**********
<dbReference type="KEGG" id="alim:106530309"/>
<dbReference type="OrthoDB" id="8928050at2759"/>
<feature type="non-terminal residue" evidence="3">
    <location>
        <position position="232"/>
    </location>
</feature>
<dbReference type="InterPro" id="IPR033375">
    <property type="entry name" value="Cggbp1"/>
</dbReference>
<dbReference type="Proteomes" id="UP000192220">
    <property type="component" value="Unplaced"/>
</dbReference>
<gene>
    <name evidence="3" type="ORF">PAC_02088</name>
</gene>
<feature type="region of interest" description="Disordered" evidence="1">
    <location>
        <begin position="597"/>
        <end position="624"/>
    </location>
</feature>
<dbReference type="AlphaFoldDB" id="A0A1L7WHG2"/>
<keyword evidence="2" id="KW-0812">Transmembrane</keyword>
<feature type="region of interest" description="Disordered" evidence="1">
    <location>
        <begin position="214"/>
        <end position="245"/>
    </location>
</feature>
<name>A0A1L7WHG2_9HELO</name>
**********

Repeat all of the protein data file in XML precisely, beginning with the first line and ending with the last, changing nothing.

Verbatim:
<dbReference type="KEGG" id="alim:106530309"/>
<dbReference type="OrthoDB" id="8928050at2759"/>
<feature type="non-terminal residue" evidence="3">
    <location>
        <position position="232"/>
    </location>
</feature>
<dbReference type="InterPro" id="IPR033375">
    <property type="entry name" value="Cggbp1"/>
</dbReference>
<dbReference type="Proteomes" id="UP000192220">
    <property type="component" value="Unplaced"/>
</dbReference>
<gene>
    <name evidence="3" type="ORF">PAC_02088</name>
</gene>
<feature type="region of interest" description="Disordered" evidence="1">
    <location>
        <begin position="597"/>
        <end position="624"/>
    </location>
</feature>
<dbReference type="AlphaFoldDB" id="A0A1L7WHG2"/>
<keyword evidence="2" id="KW-0812">Transmembrane</keyword>
<feature type="region of interest" description="Disordered" evidence="1">
    <location>
        <begin position="214"/>
        <end position="245"/>
    </location>
</feature>
<name>A0A1L7WHG2_9HELO</name>